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Seung-Hwan Oh Needs to Take a Seat

The reliever seems to have lost his closer job, but he needs to be removed from late innings entirely

MLB: New York Mets at St. Louis Cardinals Jeff Curry-USA TODAY Sports

The Cardinals have lost 11 games when tied or leading after 8 innings—let that sink in for a minute. Even with a bullpen that could have held leads or allowed an offense to take the lead in 5 of those games, the Cardinals would have an above .500 record and would be in first place. As the team sits now, 4.5 games back in the NL Central, it’s easy to point to St. Louis’ bullpen as perhaps the biggest reason why they are behind Pittsburgh in 4th place than they are to the top of the division. Seung-Hwan Oh has not been has not been able to repeat his brilliant 2016. Some regression was to be expected. Let’s look at the numbers:

Oh Stats

Season K/9 BB/9 HR/9 BABIP LOB% GB% HR/FB FB% O-Contact% Z-Contact% SwStr%
Season K/9 BB/9 HR/9 BABIP LOB% GB% HR/FB FB% O-Contact% Z-Contact% SwStr%
2016 11.64 2.03 0.56 0.270 80.90% 40.00% 6.70% 40.50% 53.60% 73.30% 18.00%
2017 8.34 2.63 1.76 0.317 78.30% 28.90% 12.30% 50.80% 66.70% 79.90% 12.40%

A couple of things jump out to me right away. First, Oh’s strikeouts are down and the ball is being put in play more. Now, hitters are also making more contact both outside and inside of the zone. What is significant is the out-of-zone contact. Oh’s bread and butter was getting hitters to chase a high fastball or swing at a sweeping slider out of the zone, and in 2016 they often missed. In 2017, hitters have been able to make significantly more contact on Oh’s pitches that move out of the zone. Another startling contrast between 2016 and 2017 is the amount of ground balls to fly balls. More balls are being put in the air, and in response, more balls are going out of the ballpark.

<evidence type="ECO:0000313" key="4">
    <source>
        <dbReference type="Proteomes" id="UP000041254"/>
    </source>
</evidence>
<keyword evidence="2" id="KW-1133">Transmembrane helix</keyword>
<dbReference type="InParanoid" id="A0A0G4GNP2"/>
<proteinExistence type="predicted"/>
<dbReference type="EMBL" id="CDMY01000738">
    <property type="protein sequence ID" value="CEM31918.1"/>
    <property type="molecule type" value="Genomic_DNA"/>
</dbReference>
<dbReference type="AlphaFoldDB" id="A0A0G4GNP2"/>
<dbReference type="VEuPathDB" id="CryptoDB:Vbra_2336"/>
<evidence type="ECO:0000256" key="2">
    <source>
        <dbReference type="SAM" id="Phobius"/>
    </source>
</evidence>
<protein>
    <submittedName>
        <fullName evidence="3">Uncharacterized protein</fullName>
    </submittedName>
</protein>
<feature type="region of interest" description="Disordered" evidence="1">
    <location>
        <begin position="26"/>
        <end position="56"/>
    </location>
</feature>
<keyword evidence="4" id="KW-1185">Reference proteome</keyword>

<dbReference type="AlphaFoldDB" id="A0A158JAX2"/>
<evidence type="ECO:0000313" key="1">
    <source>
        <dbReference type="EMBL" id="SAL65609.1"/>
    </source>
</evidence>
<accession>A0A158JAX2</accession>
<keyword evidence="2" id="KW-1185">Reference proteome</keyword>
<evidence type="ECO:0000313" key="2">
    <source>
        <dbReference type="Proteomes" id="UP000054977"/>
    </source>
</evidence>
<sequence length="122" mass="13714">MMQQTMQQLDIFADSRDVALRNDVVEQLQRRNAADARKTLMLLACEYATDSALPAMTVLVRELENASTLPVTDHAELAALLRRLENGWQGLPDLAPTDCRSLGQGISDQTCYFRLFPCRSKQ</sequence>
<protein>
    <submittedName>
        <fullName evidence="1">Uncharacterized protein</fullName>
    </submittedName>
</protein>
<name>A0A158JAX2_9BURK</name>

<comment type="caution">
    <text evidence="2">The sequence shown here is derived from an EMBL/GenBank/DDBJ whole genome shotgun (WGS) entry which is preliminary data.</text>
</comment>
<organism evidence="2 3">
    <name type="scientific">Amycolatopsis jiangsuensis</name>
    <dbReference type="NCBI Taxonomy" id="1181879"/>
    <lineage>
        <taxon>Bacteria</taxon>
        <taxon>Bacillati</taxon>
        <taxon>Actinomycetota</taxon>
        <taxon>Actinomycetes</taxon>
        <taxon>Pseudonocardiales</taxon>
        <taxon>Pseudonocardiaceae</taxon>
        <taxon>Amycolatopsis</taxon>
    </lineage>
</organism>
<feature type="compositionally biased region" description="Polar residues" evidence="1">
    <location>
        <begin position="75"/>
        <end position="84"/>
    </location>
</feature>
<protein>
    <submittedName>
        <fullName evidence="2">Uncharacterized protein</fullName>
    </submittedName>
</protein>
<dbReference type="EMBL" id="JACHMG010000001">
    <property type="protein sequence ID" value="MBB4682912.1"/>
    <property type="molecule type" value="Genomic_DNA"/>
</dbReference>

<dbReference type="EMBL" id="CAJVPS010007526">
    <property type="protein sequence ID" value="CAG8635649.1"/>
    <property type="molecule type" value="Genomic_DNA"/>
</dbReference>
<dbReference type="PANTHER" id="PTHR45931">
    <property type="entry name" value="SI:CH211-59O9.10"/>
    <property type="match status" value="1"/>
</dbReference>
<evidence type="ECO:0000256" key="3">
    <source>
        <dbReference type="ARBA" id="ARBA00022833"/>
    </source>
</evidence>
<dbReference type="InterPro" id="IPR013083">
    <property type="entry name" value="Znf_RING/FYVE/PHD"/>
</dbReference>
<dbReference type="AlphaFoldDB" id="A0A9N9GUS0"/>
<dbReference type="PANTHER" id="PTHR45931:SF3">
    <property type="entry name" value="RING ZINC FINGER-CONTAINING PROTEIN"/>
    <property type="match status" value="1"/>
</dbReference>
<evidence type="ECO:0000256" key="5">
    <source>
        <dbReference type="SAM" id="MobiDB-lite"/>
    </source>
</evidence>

So what is the difference between 2016 Oh and 2017 Oh? Location and movement. Oh straight painted last year. Look at the difference between 2016 and 2017:

Seung-Hwan Oh 2016
Seung-Hwan Oh 2017

In 2016, Oh lived off of the outside third of the plate and was able to get hitters to reach just off of the plate with his wicked slider. In 2017, we see that he’s trying to live on the black and too often finding his pitches drifting toward the center of the plate. The crispness of Oh’s pitches are also evident, especially in his trademark slider. Take a look at the horizontal movement between 2016 and 2017:

Oh Slider Usage

Pitch Type Count Freq Velo (mph) pfx HMov (in.) pfx VMov (in.) H. Rel (ft.) V. Rel (ft.)
Pitch Type Count Freq Velo (mph) pfx HMov (in.) pfx VMov (in.) H. Rel (ft.) V. Rel (ft.)
Slider 2016 407 31.40% 86.29 1.18 3.01 -2.76 5.45
Slider 2017 193 26.77% 86.03 0.3 2.94 -2.72 5.46

You can see there how much Oh has had trouble mirroring his slider from last season. No doubt a huge reason for his lack of success. Let’s take a look at the video. Here’s an Oh Slider from 2016.

Now, contrast that to 2017:

A lot of Oh’s sliders this season look like this one—short and hanging. The slider shown in the clip from 2016 shows why batters were having such a hard time picking up on the ball—the slider starts out looking like a fastball and acts like a really good cutter, starting in the strike zone and cutting across the plate to fool the batter into thinking it’s a strike. Notice the location of the 2016 pitch—Molina calls for a pitch outside and Oh absolutely dots the glove. Yadi barely had to move. In the 2017 GIF, we see Molina again set up outside, yet Oh cannot get the ball to travel across the plate and instead ends up throwing a hanging slider on the inside part of the plate.

Until Oh shows a little bit of the 2016 version of himself, Mike Matheny needs to pitch Oh in low-leverage situations. I believe the Cardinals have better options to set up and close out games.